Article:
In Jean BaumgartnerThe feature debut of, “DNA of Dignity”, which stars in the newcomer competition at Thessaloniki Intl. Documentary festival, the Swiss nurse turned filmmaker follows a team of forensic scientists who, in the anonymity of mass graves, search for the last usable traces of human DNA in the hope of restoring the victims’ names and their dignity decades later. the Balkan war, which led to the disappearance of thousands of people. The survivors and those who remain base their hopes on the excavations and the scientific work.
” Hurry up. Many people in the Balkans still miss their loved ones. I really wanted to make this movie for people to start talking about this and maybe have a conversation with their families and ask their dads if they know if there’s still somewhere people could be because It is very difficult to find these victims now.
There are still 11,000 people missing in the Balkan region. One way to find them more quickly is to ask the perpetrators and/or witnesses to speak. “They don’t need to go to the police. They can do this anonymously. And, they might end up with some peace for themselves, but also for anyone looking for their missing.
He adds: “We did not raise the issue of guilt. We didn’t mention any crime scene. We didn’t talk about the authors because we wanted to avoid that topic. If you point the finger at them and say, “You’re the culprit,” they’ll shut up immediately because they don’t want to be the culprit all the time.
With the title of the photo, Baumgartner hopes to show that the bones are not simply linked to something “bad or horrible”. “We wanted a title that shows that even these bones have a certain beauty and can be linked to a certain hope, and not just something bad.”
Baumgartner, who accompanied Ramiz Nukić, one of the film’s protagonists, on an hour-long walk through the forest in search of human remains, admits to having a hard time with nature being “accomplicated in oblivion”. and reconciling its beauty and grandeur with the terrible secrets he hides: “Many people haven’t been there for years because there are still landmines there. And, there is so much beauty there but, on the other hand, there is so much pain in these woods, in these forests and these rivers where people have disappeared. In all sorts of places, and mostly covered by nature. Imagine if you wanted to make someone disappear, and even if someone walked up to you and said, ‘Hey! I saw something there 20 years ago, it’s almost impossible to find the right place because the nature is constantly changing.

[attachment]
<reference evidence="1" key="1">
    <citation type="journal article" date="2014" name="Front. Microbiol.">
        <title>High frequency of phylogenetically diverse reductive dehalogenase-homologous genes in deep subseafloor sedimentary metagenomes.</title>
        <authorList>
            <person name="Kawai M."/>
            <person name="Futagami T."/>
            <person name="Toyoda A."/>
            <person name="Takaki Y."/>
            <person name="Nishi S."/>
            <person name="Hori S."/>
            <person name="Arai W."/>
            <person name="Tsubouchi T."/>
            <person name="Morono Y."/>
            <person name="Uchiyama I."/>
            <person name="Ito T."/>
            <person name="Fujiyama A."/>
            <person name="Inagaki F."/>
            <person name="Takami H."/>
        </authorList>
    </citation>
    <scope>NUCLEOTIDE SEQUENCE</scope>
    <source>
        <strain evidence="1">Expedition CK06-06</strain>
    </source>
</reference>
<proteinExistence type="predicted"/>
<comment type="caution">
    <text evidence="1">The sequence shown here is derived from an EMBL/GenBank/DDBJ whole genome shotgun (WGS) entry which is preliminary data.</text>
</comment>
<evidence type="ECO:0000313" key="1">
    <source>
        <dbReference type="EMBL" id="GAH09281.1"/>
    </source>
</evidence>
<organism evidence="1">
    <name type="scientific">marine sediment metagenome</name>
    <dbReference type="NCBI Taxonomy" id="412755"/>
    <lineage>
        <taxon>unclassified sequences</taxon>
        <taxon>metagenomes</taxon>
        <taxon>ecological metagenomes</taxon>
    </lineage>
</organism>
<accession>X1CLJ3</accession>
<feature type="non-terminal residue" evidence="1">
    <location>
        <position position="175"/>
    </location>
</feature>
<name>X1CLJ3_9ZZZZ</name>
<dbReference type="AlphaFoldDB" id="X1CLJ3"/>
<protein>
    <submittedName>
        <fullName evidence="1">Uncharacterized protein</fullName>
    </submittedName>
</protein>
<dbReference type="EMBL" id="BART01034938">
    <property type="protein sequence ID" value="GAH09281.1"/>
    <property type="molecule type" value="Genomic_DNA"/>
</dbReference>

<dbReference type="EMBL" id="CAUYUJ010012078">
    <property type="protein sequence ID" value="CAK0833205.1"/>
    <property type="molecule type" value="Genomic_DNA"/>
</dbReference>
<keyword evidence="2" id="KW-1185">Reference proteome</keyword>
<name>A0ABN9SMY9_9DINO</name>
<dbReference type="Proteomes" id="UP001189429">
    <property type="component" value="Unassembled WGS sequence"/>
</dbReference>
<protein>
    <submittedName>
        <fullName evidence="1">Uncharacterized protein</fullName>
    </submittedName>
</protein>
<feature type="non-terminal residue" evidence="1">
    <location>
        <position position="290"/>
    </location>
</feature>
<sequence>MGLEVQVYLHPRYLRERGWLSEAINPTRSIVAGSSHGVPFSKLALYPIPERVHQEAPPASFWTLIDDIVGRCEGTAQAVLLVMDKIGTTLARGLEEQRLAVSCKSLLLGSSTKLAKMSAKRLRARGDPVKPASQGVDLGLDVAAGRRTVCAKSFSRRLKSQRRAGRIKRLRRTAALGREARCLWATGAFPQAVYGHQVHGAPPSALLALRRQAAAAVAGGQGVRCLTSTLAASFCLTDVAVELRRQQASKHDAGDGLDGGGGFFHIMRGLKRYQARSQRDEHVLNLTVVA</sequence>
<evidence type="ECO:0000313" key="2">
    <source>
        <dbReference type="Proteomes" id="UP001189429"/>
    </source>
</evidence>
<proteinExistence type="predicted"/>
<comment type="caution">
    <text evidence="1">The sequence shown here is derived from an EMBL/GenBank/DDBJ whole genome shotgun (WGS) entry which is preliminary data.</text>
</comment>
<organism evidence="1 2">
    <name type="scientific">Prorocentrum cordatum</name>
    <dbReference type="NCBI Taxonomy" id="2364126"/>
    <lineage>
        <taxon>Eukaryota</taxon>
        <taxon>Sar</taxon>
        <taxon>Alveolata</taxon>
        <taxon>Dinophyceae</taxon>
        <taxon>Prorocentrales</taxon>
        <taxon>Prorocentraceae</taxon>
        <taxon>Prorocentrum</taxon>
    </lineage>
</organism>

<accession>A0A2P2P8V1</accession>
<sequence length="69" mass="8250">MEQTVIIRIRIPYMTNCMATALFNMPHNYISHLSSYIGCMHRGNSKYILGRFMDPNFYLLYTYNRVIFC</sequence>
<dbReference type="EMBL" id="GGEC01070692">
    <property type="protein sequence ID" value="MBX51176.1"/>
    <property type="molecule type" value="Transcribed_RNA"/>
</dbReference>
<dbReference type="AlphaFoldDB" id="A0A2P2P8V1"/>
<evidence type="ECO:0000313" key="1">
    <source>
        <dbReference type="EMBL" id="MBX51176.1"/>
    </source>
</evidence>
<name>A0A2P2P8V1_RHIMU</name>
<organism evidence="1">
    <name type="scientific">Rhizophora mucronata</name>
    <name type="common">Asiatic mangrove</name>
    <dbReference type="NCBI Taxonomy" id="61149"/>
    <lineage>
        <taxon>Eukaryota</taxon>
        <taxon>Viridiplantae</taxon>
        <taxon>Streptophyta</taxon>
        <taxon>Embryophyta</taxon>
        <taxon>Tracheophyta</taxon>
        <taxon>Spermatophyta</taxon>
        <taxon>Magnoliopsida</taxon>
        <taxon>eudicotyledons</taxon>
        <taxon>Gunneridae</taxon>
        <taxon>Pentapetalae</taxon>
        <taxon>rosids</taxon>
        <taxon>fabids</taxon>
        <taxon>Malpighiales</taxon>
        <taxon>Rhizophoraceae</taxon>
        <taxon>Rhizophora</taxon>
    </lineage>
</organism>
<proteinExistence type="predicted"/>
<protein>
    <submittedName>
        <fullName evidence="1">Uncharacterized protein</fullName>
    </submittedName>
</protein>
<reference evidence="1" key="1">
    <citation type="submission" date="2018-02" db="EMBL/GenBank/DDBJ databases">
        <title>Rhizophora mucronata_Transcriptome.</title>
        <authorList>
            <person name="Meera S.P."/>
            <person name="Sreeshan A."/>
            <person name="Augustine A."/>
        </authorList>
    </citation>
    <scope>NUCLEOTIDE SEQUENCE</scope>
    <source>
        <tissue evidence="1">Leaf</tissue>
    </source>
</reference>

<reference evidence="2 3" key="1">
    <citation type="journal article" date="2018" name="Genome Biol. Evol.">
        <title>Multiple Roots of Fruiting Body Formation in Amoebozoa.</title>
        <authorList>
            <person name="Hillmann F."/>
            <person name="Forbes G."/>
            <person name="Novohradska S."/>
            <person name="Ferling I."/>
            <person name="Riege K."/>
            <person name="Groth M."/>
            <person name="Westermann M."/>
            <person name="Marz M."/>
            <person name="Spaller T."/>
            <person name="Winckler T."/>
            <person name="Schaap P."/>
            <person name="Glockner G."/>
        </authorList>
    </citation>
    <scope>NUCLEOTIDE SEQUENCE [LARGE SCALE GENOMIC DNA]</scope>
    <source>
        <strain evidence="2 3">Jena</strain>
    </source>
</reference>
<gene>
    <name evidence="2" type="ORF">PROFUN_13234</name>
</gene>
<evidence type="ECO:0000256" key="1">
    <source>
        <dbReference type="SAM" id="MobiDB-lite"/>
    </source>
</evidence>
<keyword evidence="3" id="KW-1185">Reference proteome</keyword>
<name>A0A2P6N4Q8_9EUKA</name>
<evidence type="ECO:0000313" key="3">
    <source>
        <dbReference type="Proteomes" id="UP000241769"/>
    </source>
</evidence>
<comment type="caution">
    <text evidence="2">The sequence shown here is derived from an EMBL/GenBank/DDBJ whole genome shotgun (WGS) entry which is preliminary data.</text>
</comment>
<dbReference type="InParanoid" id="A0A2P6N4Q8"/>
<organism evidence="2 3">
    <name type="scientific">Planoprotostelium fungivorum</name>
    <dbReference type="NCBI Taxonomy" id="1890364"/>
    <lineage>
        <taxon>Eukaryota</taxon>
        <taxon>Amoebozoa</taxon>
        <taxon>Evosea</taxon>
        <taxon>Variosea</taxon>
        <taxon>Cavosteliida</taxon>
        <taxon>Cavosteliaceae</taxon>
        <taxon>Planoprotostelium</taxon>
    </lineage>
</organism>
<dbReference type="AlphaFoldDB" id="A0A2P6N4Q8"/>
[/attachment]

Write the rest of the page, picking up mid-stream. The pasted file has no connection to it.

Anthropology, archeology and forensic medicine take on a whole new dimension with this film, particularly in connection with the ICMP (International Commission on Disappeared Persons), “They are young – between 35 and 45 years old. Mostly women. What’s interesting is that these people read the bones – Was it a child? Was it an adult? Was it someone who had already been injured? They sometimes work with these great little fragments and it’s like a huge puzzle, and they try to piece it together to finally find an identity. Forensic archaeologists are those who are in charge of mass graves. They know how to bury people. Forensic anthropologists are the ones who read the bones. They have to use the DNA lab to clarify who the victim was, then they compare the reference blood samples with those of those who remained alive.
Baumgartner says he learned about the consequences of war for younger generations. “Because of this alone, people from the Balkans are less likely to find a job. It is difficult for them if they want to travel. They struggle with all the post-war things their family has been through; it is such a big burden for many people.
The issue of societal culpability in times of war is something Baumgartner would like to address in a future project.
Baumgartner is the producer of the film, the postproduction of which is supported by various Swiss foundations.